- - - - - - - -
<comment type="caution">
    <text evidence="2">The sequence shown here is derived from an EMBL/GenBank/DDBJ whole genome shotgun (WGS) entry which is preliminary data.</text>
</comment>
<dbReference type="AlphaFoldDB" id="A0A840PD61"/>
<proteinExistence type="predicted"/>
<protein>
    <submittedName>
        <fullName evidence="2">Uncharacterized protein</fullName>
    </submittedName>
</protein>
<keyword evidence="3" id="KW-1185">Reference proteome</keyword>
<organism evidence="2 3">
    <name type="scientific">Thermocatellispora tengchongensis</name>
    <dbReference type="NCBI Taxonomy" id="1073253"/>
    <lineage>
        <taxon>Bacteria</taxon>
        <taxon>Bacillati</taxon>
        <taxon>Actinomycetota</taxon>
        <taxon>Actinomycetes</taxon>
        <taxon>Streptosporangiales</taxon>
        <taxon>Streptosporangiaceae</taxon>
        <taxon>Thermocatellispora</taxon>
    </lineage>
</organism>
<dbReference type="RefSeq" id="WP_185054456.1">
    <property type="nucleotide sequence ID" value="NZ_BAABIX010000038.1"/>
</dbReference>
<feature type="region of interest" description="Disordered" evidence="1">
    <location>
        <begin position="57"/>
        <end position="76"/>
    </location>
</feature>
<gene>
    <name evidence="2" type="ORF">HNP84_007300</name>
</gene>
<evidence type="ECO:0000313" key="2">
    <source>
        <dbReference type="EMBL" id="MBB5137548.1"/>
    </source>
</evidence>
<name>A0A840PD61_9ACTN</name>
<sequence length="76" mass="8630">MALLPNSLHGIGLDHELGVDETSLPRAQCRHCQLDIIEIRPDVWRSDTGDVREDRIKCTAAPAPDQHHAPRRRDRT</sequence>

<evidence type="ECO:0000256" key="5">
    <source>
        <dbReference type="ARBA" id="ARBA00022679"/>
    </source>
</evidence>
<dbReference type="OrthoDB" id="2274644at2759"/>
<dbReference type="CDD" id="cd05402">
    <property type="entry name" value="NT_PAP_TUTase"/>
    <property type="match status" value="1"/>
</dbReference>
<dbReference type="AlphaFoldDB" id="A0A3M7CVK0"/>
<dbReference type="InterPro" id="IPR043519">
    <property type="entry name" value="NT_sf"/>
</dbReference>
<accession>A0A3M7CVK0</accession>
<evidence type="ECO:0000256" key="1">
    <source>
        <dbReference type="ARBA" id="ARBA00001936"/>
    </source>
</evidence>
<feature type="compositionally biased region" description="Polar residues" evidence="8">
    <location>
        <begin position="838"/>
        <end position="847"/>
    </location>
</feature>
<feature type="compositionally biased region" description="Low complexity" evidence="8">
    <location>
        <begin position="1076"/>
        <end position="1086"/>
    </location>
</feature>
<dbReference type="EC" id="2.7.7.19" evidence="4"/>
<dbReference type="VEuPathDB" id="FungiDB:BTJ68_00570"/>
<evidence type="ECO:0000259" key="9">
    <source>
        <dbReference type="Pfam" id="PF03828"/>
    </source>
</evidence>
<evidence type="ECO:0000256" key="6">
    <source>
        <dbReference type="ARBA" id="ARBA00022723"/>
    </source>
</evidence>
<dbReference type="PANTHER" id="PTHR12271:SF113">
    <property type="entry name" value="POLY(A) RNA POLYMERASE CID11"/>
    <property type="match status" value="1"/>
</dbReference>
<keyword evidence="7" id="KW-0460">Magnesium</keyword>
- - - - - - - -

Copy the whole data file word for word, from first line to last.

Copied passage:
<comment type="caution">
    <text evidence="2">The sequence shown here is derived from an EMBL/GenBank/DDBJ whole genome shotgun (WGS) entry which is preliminary data.</text>
</comment>
<dbReference type="AlphaFoldDB" id="A0A840PD61"/>
<proteinExistence type="predicted"/>
<protein>
    <submittedName>
        <fullName evidence="2">Uncharacterized protein</fullName>
    </submittedName>
</protein>
<keyword evidence="3" id="KW-1185">Reference proteome</keyword>
<organism evidence="2 3">
    <name type="scientific">Thermocatellispora tengchongensis</name>
    <dbReference type="NCBI Taxonomy" id="1073253"/>
    <lineage>
        <taxon>Bacteria</taxon>
        <taxon>Bacillati</taxon>
        <taxon>Actinomycetota</taxon>
        <taxon>Actinomycetes</taxon>
        <taxon>Streptosporangiales</taxon>
        <taxon>Streptosporangiaceae</taxon>
        <taxon>Thermocatellispora</taxon>
    </lineage>
</organism>
<dbReference type="RefSeq" id="WP_185054456.1">
    <property type="nucleotide sequence ID" value="NZ_BAABIX010000038.1"/>
</dbReference>
<feature type="region of interest" description="Disordered" evidence="1">
    <location>
        <begin position="57"/>
        <end position="76"/>
    </location>
</feature>
<gene>
    <name evidence="2" type="ORF">HNP84_007300</name>
</gene>
<evidence type="ECO:0000313" key="2">
    <source>
        <dbReference type="EMBL" id="MBB5137548.1"/>
    </source>
</evidence>
<name>A0A840PD61_9ACTN</name>
<sequence length="76" mass="8630">MALLPNSLHGIGLDHELGVDETSLPRAQCRHCQLDIIEIRPDVWRSDTGDVREDRIKCTAAPAPDQHHAPRRRDRT</sequence>

<evidence type="ECO:0000256" key="5">
    <source>
        <dbReference type="ARBA" id="ARBA00022679"/>
    </source>
</evidence>
<dbReference type="OrthoDB" id="2274644at2759"/>
<dbReference type="CDD" id="cd05402">
    <property type="entry name" value="NT_PAP_TUTase"/>
    <property type="match status" value="1"/>
</dbReference>
<dbReference type="AlphaFoldDB" id="A0A3M7CVK0"/>
<dbReference type="InterPro" id="IPR043519">
    <property type="entry name" value="NT_sf"/>
</dbReference>
<accession>A0A3M7CVK0</accession>
<evidence type="ECO:0000256" key="1">
    <source>
        <dbReference type="ARBA" id="ARBA00001936"/>
    </source>
</evidence>
<feature type="compositionally biased region" description="Polar residues" evidence="8">
    <location>
        <begin position="838"/>
        <end position="847"/>
    </location>
</feature>
<feature type="compositionally biased region" description="Low complexity" evidence="8">
    <location>
        <begin position="1076"/>
        <end position="1086"/>
    </location>
</feature>
<dbReference type="EC" id="2.7.7.19" evidence="4"/>
<dbReference type="VEuPathDB" id="FungiDB:BTJ68_00570"/>
<evidence type="ECO:0000259" key="9">
    <source>
        <dbReference type="Pfam" id="PF03828"/>
    </source>
</evidence>
<evidence type="ECO:0000256" key="6">
    <source>
        <dbReference type="ARBA" id="ARBA00022723"/>
    </source>
</evidence>
<dbReference type="PANTHER" id="PTHR12271:SF113">
    <property type="entry name" value="POLY(A) RNA POLYMERASE CID11"/>
    <property type="match status" value="1"/>
</dbReference>
<keyword evidence="7" id="KW-0460">Magnesium</keyword>